## Two Sieving Problems

### August 27, 2013

Whenever you need to enumerate a large number of primes, it is best to find a way to use a sieve to find them; generating candidates and testing them with a primality checker will always be slower. We use two different sieves to solve the two problems.

For the first problem, it is not possible to sieve by all the primes less than the square root of 10^{50} + 10^{6}; there are so many sieving primes that no one knows how many. What we do instead is sieve to some convenient `limit`

, then apply a primality checker to those numbers that survive the sieve:

`(define (big-primes lo hi delta limit)`

(let* ((output (list))

(sieve (make-vector delta #t))

(ps (cdr (primes limit)))

(qs (map (lambda (p) (modulo (* -1/2 (+ lo p 1)) p)) ps)))

(let loop ((lo lo) (qs qs))

(if (not (< lo hi)) (reverse output)

(begin

(do ((i 0 (+ i 1))) ((= i delta)) (vector-set! sieve i #t))

(do ((ps ps (cdr ps)) (qs qs (cdr qs))) ((null? ps))

(do ((j (car qs) (+ j (car ps)))) ((<= delta j))

(vector-set! sieve j #f)))

(do ((i 0 (+ i 1)) (t (+ lo 1) (+ t 2)))

((or (<= delta i) (<= hi t)))

(if (and (vector-ref sieve i) (prime? t))

(set! output (cons t output))))

(loop (+ lo (* 2 delta))

(map (lambda (p q) (modulo (- q delta) p)) ps qs)))))))

This is just a segmented sieve, as in a prior exercise, but with the sieving primes in `ps`

limited. It is called like this:

`> (length (big-primes #e1e50 (+ #e1e50 #e1e6) 25000 1000000))`

8737

That took a little bit less than a minute on my old slow machine at home. Only about one second of that minute was spent sieving, the rest of the time was devoted to checking the 40808 candidates that survived the sieve. Increasing `limit`

to 2000000 reduced the candidate count to 38888, and increasing `limit`

to 5000000 reduced the candidate count to 36551. Changing from a Miller-Rabin test with *k* = 10 to a single pseudoprimality test to base 2 left the result unchanged and saved only a little bit of time, proving Henri Cohen’s comment about “industrial-grade primes.”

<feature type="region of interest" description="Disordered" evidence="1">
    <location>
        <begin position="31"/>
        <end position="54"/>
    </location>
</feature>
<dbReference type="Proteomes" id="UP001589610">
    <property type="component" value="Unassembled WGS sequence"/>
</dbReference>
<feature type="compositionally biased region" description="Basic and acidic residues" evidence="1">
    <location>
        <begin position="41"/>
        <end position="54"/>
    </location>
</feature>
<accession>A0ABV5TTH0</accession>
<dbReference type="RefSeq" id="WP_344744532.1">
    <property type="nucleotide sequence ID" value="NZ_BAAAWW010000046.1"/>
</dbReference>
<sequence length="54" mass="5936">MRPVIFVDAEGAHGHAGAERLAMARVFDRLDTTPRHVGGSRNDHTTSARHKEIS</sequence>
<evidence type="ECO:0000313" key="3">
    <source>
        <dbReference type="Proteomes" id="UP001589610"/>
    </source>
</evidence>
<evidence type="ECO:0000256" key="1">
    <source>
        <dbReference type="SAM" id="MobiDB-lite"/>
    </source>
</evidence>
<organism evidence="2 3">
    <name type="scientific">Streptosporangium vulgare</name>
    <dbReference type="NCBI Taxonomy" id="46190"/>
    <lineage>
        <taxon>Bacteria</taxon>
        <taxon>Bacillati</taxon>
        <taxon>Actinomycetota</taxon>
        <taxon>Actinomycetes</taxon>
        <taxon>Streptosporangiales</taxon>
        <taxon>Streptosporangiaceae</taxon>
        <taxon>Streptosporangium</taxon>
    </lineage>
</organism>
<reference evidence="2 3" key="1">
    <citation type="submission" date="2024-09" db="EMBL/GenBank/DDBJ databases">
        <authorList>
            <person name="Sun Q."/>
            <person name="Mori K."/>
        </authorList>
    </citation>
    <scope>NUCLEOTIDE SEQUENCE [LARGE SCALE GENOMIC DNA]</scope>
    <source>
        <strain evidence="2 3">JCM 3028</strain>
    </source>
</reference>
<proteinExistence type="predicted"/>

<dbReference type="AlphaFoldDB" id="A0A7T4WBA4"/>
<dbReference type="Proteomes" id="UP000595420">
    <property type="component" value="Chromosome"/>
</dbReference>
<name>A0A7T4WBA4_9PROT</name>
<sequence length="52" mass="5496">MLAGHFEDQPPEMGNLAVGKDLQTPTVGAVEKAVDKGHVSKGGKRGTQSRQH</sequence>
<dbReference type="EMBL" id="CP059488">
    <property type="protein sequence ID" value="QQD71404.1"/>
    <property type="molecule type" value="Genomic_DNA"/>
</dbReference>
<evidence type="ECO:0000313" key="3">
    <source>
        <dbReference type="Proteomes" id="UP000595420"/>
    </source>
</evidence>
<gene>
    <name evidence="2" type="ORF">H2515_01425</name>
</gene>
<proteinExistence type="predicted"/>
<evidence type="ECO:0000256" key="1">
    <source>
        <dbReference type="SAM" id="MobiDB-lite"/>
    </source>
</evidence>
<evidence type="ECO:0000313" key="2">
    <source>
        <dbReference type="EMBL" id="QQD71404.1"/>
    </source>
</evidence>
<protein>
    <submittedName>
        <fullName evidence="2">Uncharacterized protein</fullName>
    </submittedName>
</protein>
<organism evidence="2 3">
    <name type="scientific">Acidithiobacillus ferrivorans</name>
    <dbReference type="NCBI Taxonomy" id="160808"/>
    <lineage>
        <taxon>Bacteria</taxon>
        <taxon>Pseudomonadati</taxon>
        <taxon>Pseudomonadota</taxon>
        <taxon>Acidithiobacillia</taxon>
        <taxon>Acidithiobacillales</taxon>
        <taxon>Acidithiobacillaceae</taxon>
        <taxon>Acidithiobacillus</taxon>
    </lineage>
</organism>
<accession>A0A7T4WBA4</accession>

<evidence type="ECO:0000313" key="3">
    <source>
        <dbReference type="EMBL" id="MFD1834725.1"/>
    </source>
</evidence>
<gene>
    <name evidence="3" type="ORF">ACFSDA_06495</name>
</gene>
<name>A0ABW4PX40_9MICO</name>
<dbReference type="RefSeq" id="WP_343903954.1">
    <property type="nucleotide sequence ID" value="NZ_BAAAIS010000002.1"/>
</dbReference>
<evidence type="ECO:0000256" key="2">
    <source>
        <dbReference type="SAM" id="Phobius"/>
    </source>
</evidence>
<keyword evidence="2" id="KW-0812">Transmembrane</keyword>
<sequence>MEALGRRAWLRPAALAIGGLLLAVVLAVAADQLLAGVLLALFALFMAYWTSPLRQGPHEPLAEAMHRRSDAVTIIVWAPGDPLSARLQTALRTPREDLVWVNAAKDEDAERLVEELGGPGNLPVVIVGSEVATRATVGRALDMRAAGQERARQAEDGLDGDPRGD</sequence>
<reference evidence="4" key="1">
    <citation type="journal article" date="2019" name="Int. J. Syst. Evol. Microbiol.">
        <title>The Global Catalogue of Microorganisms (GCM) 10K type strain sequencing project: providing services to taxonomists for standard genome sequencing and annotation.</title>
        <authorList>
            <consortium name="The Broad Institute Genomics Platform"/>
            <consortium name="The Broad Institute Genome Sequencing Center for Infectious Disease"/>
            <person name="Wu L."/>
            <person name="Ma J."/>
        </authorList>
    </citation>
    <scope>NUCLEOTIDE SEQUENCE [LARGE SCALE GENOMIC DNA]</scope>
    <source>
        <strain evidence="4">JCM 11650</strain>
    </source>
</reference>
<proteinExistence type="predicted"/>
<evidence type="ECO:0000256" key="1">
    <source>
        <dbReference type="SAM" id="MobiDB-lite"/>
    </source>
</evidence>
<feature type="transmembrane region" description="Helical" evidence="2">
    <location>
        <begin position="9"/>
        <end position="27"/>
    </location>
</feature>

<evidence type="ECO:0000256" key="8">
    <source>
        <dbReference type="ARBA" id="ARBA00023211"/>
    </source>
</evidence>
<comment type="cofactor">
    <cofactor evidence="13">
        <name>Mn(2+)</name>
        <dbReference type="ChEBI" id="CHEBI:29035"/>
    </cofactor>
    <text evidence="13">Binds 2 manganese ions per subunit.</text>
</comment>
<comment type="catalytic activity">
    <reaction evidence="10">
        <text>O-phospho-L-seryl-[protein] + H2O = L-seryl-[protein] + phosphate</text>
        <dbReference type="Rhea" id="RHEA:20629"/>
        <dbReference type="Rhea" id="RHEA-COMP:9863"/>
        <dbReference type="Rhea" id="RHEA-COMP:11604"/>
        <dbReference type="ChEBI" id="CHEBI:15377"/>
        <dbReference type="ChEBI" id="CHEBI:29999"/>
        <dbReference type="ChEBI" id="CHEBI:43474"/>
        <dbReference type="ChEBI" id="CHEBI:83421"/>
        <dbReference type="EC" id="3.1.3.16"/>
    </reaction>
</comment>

The second problem uses a segmented sieve that contains only the numbers congruent to 1 (mod 4); thus, instead of sieving 2, 3, 4, 5, … or 3, 5, 7, 9, …, we sieve 5, 9, 13, 17, …. Here `delta`

is one-quarter the segment length, instead of one-half, and the definition of the `qs`

changes to reflect the numbers that are in the sieve:

`(define (primes1mod4 lo hi delta)`

(let* ((output (list))

(sieve (make-vector delta #t))

(ps (cdr (primes (isqrt hi))))

(qs (map (lambda (p) (modulo (* -1 (inverse 4 p) (+ lo p 1)) p)) ps)))

(let loop ((lo lo) (qs qs))

(if (not (< lo hi)) (reverse output)

(begin

(do ((i 0 (+ i 1))) ((= i delta)) (vector-set! sieve i #t))

(do ((ps ps (cdr ps)) (qs qs (cdr qs))) ((null? ps))

(do ((j (car qs) (+ j (car ps)))) ((<= delta j))

(vector-set! sieve j #f)))

(do ((i 0 (+ i 1)) (t (+ lo 1) (+ t 4)))

((or (<= delta i) (<= hi t)))

(if (vector-ref sieve i) (set! output (cons t output))))

(loop (+ lo (* 4 delta))

(map (lambda (p q) (modulo (- q delta) p)) ps qs)))))))

It takes only 70ms to solve the problem:

`> (length (primes1mod4 1000000 2000000 25000))`

35241

We have a bonus exercise today; it’s not about enumerating primes, but the solution does involve a sieve, so we include it here. The task is to make a list of all numbers less than or equal to *n* that have *k* distinct prime factors. For instance, with *n* = 25 and *k* = 1, the solution includes both prime numbers (their only factor is themselves) and prime powers (their only factor is the base prime): 2, 3, 4, 5, 7, 8, 9, 11, 13, 16, 17, 19, 23, 25. The solution is on the next page.

My first answers are in J; it’s definitely cheating when your language has a

“prime factors of” function.

Problem 1:

This takes a very long time to get anywhere; the second is much faster:

I originally had simpler answers, but decided that only working over odd

numbers (first question) or numbers equivalent to 1 mod 4 (second question) was

worth the uglification of my code.

My second answers are in Ruby; I can’t imagine trying to do these in a language

like C or C++, even with the help of multiprecision libraries like GMP or NTL.

I went with the Miller-Rabin primality test.

A Python version with segments.